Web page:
A published author since 1994, a writer and photographer since 1980s, and a journalist for dailies and magazines since 1990s. Varied background of technology, content development, and business for 31 years. Now primarily a multi-media blogger and freelance writer.
Look around you right now. If you are looking at your colleague, or if you are looking at the city view from your office window, or if you are looking at the calming waves at the beach, you are looking at history. Yes, what you think you are seeing right this very second is not real-time at all, but 15 seconds ago.
The recent United Airlines Flight 3411 incident is just one of a mountain of events that show us businesses are pressured into corners because of competition and the quest for profitability and, as a result, customers and service quality suffer. Can we take a step back and perhaps learn from something more tranquil? As a customer-service author for more than three decades, I have always been fascinated by historical practices of etiquette.
Sometimes what we think we need is just a subjective desire that has no bearing on reality or our real business needs. What then is the fuel that powers and propels a business for the long haul? I am a fan of the “Big Bang Theory,” a very funny TV show about a group of scientists.
Muck Rack makes it simple to find people, tweets, or articles that mention any name, keyword, company, hashtag etc. We've compiled this guide to help you make the most of your search.
Selecting a term
Start searching tweets, articles from media outlets, articles mentioned in tweets, journalists'
names, titles and bios with some suggested searches:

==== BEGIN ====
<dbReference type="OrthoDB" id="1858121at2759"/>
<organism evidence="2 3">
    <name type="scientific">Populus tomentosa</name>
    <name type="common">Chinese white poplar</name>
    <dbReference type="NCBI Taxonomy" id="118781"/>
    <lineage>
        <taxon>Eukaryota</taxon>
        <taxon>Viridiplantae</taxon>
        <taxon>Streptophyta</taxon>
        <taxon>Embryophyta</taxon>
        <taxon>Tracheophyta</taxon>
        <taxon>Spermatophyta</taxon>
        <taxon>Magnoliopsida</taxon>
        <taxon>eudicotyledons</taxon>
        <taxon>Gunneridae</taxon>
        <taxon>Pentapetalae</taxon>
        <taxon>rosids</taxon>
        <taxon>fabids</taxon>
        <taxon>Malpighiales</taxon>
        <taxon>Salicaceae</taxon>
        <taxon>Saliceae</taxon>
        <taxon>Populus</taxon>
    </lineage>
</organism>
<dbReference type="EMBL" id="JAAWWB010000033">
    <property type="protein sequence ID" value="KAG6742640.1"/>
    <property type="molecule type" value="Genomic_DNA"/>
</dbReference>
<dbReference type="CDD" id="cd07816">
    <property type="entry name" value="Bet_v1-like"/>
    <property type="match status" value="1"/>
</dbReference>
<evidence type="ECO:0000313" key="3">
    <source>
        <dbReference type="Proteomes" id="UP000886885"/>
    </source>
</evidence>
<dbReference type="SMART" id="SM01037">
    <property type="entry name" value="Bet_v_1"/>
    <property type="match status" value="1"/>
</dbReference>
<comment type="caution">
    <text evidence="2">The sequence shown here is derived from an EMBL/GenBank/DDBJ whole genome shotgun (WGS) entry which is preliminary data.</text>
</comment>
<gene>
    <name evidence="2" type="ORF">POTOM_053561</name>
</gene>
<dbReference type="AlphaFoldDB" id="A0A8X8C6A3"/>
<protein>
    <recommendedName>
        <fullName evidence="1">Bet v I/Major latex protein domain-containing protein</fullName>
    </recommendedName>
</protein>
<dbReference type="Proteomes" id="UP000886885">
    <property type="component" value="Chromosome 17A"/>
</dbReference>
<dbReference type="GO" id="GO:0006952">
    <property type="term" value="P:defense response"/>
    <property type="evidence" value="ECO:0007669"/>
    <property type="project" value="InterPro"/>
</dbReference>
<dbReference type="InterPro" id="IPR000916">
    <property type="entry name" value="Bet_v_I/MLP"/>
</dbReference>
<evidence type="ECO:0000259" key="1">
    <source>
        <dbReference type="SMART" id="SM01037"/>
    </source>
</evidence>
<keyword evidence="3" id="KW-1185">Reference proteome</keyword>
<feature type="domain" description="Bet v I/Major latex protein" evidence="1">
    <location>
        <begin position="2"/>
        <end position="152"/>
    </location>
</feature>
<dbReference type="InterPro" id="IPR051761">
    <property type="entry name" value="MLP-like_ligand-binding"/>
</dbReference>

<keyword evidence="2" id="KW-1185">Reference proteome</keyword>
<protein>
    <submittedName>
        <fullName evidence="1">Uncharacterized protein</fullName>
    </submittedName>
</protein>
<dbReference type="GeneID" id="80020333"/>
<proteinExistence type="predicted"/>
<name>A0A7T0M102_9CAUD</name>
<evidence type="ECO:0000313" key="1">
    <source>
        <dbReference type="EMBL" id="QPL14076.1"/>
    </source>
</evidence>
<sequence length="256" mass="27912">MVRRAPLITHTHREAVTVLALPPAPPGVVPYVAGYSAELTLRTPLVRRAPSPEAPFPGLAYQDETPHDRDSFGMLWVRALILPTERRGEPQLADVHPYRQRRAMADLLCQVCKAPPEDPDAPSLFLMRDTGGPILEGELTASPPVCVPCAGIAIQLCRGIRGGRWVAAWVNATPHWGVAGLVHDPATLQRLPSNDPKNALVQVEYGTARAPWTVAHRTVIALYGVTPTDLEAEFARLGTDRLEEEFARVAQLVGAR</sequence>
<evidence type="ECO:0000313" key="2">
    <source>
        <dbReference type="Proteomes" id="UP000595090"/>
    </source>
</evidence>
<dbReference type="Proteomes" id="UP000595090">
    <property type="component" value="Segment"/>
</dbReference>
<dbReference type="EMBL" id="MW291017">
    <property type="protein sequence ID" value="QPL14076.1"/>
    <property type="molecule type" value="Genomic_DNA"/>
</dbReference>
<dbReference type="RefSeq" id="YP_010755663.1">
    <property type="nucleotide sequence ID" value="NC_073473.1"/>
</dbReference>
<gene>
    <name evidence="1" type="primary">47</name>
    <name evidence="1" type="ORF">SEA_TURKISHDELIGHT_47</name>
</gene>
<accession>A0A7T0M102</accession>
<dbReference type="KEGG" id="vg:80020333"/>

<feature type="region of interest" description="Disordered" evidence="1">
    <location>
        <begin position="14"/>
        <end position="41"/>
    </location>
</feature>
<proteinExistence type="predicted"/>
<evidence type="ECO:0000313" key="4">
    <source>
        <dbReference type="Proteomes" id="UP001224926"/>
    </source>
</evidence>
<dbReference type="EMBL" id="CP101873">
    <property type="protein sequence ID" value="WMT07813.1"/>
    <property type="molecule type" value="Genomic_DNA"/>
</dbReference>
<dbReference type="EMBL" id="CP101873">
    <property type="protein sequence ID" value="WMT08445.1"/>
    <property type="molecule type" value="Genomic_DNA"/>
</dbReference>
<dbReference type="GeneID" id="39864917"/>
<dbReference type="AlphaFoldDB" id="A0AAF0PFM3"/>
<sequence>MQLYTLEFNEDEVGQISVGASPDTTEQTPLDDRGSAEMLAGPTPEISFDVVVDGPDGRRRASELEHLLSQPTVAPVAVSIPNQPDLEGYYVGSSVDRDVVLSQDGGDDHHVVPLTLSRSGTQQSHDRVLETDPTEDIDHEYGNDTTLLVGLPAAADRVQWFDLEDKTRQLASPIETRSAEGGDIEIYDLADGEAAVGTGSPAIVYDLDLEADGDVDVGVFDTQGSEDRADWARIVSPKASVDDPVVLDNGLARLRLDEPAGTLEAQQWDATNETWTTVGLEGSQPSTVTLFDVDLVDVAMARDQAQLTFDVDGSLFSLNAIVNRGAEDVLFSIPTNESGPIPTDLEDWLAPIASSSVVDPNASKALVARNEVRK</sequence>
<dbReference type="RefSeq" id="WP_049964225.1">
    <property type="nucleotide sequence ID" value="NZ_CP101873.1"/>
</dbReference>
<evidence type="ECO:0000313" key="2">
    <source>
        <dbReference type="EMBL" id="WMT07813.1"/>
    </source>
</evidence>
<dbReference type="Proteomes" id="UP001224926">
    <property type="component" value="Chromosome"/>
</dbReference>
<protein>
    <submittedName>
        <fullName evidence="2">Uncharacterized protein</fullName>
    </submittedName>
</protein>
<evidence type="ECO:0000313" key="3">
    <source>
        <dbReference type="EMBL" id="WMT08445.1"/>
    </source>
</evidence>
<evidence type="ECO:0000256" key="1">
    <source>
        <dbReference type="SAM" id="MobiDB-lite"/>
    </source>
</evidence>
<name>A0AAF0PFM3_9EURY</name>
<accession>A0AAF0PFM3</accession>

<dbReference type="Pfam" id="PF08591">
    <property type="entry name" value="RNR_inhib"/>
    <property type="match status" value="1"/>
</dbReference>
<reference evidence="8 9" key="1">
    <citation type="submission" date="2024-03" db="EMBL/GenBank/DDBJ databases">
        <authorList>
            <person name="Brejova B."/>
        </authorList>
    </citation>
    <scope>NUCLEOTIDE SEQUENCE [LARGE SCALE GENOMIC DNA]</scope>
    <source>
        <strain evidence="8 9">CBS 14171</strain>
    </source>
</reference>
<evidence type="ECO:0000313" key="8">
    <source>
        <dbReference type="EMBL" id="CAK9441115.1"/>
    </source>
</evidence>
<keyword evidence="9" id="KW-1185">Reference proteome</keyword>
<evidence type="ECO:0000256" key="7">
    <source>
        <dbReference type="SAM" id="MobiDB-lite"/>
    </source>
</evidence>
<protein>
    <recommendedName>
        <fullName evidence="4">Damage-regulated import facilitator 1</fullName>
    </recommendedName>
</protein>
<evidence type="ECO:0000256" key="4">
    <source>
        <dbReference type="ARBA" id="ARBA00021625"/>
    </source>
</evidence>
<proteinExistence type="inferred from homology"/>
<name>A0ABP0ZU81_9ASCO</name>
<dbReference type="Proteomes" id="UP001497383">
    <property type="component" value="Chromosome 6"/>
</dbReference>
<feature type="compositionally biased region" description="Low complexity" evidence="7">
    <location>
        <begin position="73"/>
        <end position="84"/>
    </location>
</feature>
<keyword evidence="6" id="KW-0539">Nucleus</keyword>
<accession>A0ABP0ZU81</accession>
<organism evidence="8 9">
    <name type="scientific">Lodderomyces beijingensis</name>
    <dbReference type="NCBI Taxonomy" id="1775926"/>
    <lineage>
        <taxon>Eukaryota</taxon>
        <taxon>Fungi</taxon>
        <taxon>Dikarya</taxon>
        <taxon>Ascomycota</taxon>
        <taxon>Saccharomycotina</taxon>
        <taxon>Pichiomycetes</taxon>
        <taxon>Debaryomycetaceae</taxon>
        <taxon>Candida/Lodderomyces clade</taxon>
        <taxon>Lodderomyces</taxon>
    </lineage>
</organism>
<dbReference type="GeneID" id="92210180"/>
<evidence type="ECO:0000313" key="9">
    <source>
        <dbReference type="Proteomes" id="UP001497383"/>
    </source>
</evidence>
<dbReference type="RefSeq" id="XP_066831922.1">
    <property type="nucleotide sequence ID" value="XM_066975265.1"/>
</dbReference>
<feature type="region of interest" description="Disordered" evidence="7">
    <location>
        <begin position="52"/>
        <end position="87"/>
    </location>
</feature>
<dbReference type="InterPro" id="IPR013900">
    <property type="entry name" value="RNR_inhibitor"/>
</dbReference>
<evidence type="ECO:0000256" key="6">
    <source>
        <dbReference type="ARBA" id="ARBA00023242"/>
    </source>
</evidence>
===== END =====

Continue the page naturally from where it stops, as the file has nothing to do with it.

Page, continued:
Companies or Topics (e.g. iPhone, Microsoft)
Phrases (e.g. "cloud computing") — use quotes to keep the terms together
Twitter handles (e.g. @username) — returns those who have mentioned or replied to
Names (e.g. "David Pogue")
Hashtags (e.g. #sxsw, #london2012)
Bio details (e.g. vegan, Olympics, father)
Muck Rack's Advanced Search allows for many boolean operators.
Find results that mention multiple specified terms, use AND or
+. For example, ensure each result contains both Elon Musk and Mark Zuckerberg by
searching Obama AND Romney or Obama + Romney.
Use the operators OR or , to broaden your search when you'd like either of
multiple terms to appear in results. (This is the default behavior of our search when no operators
are used.) For example, search for democrat OR republican to find results that refer to
Democrats and/or Republicans.
Use NOT or - to subtract results from your search. For
example, searching Disney will yield results about the Walt Disney Company as well as Walt Disney
World Resort. To exclude mentions of Disney World, search for Disney -World or Disney
When using one of these operators with a phrase, enclose it in quotation marks. For example, you can
find results about smartphones excluding Apple's iPhone 4S by searching smartphone -"iPhone
Exact case matching or punctuation
If you're searching for a brand name or keyword that relies on specific punctuation marks or capitalization, you can
find results that match your exact query by adding matchcase: before the keyword you're searching for, like matchcase:E*TRADE .
Use parentheses to separate multiple
boolean phrases. For example, to find journalists talking about having fun in Disney World or
Disneyland, search for ("disney world" OR disneyland) AND fun.
An asterisk can be used to search for any variation of a root word truncated by the asterisk. For example, searching for admin* will return results for administrator, administration, administer, administered, etc.
A near operator is an AND operator where you can control the distance between the words. You can vary the distance the near operation uses by adding a forward slash and number (between 0-99) such as strawberries NEAR/10 "whipped cream", which means the strawberries must exist within 10 words of "whipped cream".